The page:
A survey on New Zealanders’ views on the primary sector shows the rural-urban disconnect may not be as marked as some commentators believe.
The broad survey conducted for the Ministry for Primary Industries (MPI) in October 2017, in the heat of election campaigning and with ‘farmer bashing’ high on some politicians’ and lobby groups’ agendas, found a drop in positivity about pastoral farming among both urban and rural respondents.
“It’s hardly surprising given the political climate at the time,” Federated Farmers National President Katie Milne said.
“It appears we’re united in our determination to do even more to continue to strive for improvements in water quality. Double the number of both city and country folk see water quality as our most significant issue when compared to a similar survey done in 2008, after-all we are all in this together,”
The primary sector otherwise, was still viewed as a significant contributor to the wider economy with 2/3 of respondents believing the country is better off when farmers are going well.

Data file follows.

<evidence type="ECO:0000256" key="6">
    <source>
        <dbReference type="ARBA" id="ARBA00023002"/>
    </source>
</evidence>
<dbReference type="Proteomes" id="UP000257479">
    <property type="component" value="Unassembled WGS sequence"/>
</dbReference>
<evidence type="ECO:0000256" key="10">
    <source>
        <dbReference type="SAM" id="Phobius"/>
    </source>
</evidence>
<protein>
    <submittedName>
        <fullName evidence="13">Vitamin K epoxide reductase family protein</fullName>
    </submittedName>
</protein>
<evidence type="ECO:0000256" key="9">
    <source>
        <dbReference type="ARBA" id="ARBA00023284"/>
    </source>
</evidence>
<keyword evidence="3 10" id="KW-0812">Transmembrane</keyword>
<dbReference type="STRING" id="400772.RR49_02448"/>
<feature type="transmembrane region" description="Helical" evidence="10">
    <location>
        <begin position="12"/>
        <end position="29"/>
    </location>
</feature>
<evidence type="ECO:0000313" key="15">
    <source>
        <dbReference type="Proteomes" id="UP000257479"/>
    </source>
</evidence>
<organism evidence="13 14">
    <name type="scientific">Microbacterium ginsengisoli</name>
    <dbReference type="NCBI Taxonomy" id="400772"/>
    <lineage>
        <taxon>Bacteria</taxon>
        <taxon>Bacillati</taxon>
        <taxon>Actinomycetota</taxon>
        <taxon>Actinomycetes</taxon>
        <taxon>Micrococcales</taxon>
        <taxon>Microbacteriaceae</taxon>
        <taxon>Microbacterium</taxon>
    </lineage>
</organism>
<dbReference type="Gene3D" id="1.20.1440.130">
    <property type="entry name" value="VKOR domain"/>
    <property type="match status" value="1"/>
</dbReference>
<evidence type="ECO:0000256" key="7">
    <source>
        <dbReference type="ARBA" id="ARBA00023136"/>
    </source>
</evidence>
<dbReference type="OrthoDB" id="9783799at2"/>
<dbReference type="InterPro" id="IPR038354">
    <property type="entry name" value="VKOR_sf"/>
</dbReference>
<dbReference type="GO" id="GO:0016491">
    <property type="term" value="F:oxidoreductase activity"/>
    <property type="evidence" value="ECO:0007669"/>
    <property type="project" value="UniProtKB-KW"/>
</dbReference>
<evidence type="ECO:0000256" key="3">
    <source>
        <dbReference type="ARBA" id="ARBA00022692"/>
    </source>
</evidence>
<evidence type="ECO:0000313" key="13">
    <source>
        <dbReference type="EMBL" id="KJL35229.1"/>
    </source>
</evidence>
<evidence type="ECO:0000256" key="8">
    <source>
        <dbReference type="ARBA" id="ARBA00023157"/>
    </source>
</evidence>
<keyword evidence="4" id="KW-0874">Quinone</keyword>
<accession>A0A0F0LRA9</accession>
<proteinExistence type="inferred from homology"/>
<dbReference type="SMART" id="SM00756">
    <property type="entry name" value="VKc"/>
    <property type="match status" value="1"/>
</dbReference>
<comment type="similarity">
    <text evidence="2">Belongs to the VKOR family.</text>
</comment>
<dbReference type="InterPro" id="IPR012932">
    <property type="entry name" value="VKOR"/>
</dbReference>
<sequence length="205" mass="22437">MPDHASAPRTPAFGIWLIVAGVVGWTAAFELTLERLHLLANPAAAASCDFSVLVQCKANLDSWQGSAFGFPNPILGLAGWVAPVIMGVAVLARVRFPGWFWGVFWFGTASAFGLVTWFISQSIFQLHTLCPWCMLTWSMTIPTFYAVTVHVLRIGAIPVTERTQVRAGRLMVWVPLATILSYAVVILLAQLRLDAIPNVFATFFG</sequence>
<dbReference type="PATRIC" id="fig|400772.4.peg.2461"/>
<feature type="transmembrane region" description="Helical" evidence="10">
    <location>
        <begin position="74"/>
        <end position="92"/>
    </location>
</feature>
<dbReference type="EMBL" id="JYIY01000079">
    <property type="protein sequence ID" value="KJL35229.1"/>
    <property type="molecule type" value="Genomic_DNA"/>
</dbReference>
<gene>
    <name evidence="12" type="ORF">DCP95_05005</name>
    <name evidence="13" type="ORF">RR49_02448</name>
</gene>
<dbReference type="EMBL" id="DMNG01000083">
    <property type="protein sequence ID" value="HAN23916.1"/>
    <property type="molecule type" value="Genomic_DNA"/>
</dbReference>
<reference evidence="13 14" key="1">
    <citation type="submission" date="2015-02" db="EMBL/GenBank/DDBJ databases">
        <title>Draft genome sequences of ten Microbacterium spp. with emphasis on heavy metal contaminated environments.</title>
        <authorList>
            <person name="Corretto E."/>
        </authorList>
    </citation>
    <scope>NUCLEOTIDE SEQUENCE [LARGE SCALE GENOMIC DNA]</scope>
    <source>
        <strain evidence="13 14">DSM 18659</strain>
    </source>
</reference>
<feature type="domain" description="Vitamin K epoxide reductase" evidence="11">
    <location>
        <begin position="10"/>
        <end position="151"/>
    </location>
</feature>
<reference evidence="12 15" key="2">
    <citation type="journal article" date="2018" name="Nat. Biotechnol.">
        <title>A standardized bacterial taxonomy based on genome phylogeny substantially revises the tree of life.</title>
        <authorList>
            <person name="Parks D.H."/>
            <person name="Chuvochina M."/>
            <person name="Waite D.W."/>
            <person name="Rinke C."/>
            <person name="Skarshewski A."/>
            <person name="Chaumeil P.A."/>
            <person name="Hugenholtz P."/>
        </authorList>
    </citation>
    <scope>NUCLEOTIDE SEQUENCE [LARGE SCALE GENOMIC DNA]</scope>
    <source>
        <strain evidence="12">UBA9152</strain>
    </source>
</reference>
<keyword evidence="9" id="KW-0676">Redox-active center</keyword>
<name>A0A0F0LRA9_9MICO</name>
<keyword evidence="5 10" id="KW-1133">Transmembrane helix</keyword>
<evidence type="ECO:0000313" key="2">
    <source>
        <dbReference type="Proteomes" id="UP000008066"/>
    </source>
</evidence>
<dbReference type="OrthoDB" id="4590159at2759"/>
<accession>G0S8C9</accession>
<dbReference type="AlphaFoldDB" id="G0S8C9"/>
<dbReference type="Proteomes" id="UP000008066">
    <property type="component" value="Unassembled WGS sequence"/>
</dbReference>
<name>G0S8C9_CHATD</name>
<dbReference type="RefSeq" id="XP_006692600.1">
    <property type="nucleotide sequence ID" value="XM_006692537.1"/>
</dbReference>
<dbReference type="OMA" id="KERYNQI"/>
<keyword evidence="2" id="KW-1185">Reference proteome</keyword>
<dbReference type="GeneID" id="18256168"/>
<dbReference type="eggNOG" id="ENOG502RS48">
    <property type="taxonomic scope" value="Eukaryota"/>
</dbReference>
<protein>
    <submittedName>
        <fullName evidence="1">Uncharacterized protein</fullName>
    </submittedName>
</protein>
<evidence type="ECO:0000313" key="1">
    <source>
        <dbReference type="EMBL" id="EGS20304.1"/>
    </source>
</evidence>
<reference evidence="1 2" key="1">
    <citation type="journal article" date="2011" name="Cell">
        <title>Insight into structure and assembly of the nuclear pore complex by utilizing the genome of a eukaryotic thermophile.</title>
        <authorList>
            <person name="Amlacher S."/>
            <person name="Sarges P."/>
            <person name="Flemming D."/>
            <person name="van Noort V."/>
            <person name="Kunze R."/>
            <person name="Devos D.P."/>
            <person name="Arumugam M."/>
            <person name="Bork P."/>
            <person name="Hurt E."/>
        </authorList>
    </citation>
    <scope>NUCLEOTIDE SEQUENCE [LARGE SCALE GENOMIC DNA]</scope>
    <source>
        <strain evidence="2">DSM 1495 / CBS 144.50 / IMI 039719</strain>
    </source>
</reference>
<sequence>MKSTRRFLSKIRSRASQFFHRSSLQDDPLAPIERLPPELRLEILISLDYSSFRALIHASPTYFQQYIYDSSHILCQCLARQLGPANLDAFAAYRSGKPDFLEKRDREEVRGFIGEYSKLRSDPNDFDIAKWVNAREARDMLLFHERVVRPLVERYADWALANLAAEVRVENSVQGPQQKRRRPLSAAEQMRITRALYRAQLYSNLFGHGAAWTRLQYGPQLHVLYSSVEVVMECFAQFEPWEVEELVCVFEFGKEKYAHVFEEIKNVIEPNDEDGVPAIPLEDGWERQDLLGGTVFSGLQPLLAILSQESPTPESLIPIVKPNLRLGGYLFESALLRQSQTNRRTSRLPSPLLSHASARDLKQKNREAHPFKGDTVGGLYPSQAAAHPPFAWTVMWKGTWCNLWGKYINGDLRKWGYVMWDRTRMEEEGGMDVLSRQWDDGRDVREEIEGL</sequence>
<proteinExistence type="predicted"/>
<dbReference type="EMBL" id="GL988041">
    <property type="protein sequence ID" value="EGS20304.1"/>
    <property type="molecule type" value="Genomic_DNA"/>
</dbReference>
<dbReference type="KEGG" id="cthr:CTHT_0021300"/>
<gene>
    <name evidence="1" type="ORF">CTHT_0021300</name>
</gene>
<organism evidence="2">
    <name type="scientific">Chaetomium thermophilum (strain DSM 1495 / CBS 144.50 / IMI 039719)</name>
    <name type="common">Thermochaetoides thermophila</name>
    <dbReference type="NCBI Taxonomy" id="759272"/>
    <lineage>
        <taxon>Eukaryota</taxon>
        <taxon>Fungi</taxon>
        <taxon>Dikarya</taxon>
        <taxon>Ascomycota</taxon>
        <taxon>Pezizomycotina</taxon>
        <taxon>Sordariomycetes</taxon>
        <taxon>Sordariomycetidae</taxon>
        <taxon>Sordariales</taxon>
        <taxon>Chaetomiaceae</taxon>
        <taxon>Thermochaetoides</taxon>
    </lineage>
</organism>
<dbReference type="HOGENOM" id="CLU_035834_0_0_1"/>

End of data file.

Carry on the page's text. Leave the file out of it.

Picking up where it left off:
The report also notes that positive views towards the dairy sector are still twice as high as negative ones.
Federated Farmers meanwhile is impressed that urban folk share farmers concerns about such issues as biosecurity incursions and the need for more education and awareness around prevention.
Farmers would also take heart in the report’s findings towards their activities and licence to operate.
“The report considers that the primary sector currently earns its ‘social licence to operate’ by providing employment opportunities, economic stability and food for New Zealanders,” says Katie.
Source: Federated Farmers